They called it Fedmart, which like Fedco, was easy to remember, for like Fedco, they made it government employee membership only, charging an annual fee. Also as Fedco had done, they used a cheap, run-down building, in this case, Sol’s warehouse in industrial San Diego.
Like Fedco, Fedmart was self-service and had no advertising expense. It too bought merchandise at rock bottom wholesale prices and customers found great bargains throughout the store..
From the start, the business was successful. Revenue in the first year was $4.5 million, four times what they had projected. And Sol kept innovating, opening an in-store pharmacy and an in-store optical department. Fedmart even sold groceries and gasoline at wholesale prices.
Sol’s son Robert joined Fedmart, becoming an executive vice president, and they built it into 45-stores, with annual sales of $300 million, when they sold it very profitably in 1975, after 21 years.
The following year Sol and Robert launched Price Club. After its success and merger into Costco, even at 77, Sol wasn’t done. He and Robert started a spin-off of Fedmart called PriceSmart, with Robert in charge.
Headquartered in San Diego, PriceSmart today runs 26 membership stores in the Caribbean and in Latin America and licenses 11 more in China. It employs more than 3,000 people and has over $600 million in annual revenue. Sol and Robert became successful yet again.
But no-one lives forever. In December, at the age of 93, Sol passed away of natural causes in his La Jolla, CA home. Helen, his wife of 70 years had passed away the prior year. They are survived by their sons Robert and Laurence and by five grandchildren and four great-grandchildren.
Yet Sol is survived by so many more people, starting with the tens of thousands he employed in his businesses and the thousands more that worked for his suppliers. And his survivors include the millions of people who saved money by shopping in his discount stores.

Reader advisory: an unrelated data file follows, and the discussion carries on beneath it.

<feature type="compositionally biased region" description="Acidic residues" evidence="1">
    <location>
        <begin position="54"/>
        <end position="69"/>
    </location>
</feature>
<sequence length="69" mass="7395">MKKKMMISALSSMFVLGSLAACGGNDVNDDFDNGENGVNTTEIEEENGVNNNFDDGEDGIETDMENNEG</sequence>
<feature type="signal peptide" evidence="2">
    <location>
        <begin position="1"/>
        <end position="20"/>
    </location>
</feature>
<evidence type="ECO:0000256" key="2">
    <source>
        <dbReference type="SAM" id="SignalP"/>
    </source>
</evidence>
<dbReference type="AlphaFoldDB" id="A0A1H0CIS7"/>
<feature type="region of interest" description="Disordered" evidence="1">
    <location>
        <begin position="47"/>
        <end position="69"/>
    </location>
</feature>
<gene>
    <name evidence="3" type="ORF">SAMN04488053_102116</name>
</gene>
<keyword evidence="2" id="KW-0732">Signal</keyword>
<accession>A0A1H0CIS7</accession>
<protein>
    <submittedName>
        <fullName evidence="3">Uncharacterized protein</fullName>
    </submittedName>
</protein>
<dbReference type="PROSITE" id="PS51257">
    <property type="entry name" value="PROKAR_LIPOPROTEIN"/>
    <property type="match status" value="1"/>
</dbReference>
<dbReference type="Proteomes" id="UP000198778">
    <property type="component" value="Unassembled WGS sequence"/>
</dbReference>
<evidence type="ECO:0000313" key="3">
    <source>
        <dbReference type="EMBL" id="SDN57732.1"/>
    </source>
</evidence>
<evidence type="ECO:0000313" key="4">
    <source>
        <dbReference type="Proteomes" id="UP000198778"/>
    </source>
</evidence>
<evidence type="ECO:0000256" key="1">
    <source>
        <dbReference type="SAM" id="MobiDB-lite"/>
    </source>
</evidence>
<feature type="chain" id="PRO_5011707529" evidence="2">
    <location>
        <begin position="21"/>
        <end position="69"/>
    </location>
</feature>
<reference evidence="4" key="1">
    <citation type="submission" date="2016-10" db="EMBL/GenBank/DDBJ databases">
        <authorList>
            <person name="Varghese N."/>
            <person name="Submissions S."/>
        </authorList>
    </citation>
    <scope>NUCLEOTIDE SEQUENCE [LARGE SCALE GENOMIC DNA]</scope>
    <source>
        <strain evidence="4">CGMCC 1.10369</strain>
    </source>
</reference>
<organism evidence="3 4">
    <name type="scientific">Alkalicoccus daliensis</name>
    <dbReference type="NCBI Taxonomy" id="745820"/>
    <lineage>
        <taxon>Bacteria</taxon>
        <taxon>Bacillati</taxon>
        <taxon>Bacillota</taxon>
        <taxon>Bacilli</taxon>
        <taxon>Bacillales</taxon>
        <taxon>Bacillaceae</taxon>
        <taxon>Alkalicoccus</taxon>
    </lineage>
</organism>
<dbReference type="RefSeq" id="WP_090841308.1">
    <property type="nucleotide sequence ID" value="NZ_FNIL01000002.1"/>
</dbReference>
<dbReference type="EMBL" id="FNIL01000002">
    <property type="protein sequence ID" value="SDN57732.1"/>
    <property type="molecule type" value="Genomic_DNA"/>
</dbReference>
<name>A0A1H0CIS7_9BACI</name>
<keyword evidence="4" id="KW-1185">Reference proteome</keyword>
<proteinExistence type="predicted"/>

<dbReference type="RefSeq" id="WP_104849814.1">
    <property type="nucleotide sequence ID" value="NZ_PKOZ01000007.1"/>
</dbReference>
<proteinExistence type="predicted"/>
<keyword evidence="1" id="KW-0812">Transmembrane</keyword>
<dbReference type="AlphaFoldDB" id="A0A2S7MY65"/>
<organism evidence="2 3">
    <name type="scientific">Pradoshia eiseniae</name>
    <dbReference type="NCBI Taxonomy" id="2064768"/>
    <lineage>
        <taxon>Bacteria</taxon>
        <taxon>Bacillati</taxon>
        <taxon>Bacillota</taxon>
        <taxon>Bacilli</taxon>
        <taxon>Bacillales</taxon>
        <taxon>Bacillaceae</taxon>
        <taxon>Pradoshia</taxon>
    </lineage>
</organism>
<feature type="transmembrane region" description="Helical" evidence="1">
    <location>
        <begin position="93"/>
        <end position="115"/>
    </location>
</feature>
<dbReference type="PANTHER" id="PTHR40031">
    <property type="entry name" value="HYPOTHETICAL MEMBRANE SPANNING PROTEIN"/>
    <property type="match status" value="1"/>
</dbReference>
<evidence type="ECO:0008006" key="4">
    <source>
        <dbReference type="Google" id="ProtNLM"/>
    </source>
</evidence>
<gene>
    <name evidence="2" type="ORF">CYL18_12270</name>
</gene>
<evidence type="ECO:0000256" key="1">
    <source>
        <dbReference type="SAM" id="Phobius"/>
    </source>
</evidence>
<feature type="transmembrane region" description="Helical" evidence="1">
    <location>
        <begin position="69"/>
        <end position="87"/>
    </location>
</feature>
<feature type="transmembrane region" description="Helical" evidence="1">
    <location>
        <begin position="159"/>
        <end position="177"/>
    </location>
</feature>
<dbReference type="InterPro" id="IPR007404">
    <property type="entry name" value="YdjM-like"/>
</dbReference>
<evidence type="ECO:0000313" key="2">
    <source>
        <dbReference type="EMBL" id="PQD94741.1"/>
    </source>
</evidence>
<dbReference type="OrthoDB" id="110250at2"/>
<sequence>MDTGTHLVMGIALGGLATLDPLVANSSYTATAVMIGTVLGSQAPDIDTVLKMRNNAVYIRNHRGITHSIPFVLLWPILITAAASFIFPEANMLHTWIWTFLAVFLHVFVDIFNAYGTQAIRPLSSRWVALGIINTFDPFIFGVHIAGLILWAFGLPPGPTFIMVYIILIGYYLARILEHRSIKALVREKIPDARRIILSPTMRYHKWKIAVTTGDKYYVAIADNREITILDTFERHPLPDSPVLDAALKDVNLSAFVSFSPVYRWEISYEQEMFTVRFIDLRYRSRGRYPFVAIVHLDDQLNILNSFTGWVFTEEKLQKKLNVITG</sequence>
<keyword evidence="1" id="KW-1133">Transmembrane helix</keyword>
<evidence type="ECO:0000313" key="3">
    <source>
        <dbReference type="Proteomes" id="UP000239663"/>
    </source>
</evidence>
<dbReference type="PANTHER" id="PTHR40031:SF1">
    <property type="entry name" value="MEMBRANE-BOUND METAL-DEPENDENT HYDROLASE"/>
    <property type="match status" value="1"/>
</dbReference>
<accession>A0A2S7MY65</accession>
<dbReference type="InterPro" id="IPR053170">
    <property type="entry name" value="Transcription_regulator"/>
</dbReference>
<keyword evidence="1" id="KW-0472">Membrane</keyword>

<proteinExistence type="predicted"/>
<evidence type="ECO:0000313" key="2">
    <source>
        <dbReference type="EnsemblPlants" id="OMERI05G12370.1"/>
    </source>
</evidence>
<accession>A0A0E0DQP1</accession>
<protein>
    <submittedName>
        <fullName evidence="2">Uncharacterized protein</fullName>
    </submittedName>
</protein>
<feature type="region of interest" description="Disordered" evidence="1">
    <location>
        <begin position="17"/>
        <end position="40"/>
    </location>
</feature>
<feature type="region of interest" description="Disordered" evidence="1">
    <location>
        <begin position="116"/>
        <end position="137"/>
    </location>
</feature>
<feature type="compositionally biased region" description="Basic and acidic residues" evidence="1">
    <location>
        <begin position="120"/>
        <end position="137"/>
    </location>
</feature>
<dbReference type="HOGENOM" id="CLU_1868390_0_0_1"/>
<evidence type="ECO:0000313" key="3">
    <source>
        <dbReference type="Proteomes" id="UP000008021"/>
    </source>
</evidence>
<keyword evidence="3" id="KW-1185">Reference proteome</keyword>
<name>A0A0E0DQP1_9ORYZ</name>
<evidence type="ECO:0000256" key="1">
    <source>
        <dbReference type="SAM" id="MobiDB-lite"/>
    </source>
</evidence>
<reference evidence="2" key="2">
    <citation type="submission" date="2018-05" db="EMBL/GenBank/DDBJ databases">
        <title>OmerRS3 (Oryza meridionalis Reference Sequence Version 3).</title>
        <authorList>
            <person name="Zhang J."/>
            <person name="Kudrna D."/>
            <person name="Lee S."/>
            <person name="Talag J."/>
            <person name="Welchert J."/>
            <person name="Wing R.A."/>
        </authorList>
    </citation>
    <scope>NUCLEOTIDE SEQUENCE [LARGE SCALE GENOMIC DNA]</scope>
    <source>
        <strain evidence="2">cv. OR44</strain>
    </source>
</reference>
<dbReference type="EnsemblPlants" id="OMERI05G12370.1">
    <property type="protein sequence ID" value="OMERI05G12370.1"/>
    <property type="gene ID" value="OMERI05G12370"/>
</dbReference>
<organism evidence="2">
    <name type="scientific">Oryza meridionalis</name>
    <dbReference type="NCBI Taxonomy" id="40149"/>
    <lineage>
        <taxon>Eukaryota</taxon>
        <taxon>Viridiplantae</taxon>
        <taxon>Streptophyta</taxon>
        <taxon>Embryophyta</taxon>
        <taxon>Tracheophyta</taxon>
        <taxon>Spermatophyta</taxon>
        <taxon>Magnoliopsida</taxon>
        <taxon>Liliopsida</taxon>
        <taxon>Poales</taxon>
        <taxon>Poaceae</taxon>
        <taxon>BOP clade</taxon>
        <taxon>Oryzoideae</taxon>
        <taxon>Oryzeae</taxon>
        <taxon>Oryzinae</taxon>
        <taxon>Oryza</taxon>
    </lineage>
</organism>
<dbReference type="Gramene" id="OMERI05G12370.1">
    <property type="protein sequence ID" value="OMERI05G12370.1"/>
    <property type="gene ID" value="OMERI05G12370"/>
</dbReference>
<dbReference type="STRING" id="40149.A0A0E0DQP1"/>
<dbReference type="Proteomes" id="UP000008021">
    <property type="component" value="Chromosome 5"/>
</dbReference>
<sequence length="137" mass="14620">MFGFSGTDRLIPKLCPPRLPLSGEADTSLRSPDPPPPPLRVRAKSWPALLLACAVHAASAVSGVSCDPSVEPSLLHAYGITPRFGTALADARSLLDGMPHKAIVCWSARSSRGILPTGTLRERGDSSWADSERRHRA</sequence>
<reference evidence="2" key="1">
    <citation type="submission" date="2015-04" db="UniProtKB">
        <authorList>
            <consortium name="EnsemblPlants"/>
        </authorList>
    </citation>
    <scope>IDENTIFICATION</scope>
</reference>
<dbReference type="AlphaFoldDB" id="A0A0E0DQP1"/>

His survivors include as well, the many thousands who benefited from the millions of dollars Sol donated to help numerous charities.
What did Sol Price teach us? Have the courage to act for even the greatest ideas will die without action. If you don’t have enough money, if the idea is good and you have the talent to execute it, you may yet find a way to raise the money you need as he did.
But that’s not all. Be innovative. Fedco had the original idea but Sol expanded upon it, offering his customers additional products. And that leads us to the final lessons:
Listen carefully to your customers to learn what they want, keep your costs as low as possible so you can price cheaply to give customers unmatched bargains. And remember, it’s not a bargain if it’s not quality merchandise and you don’t stand behind it.
Success Tip of the Week:
If you don’t have a great idea, look around you. The next outstanding opportunity may be a venture someone else has started but you could become an integral part of as your enthusiasm and work ethic take you to a leadership position.
In the next KazanToday:
The story of a female television pioneer and how she succeeded against difficult odds.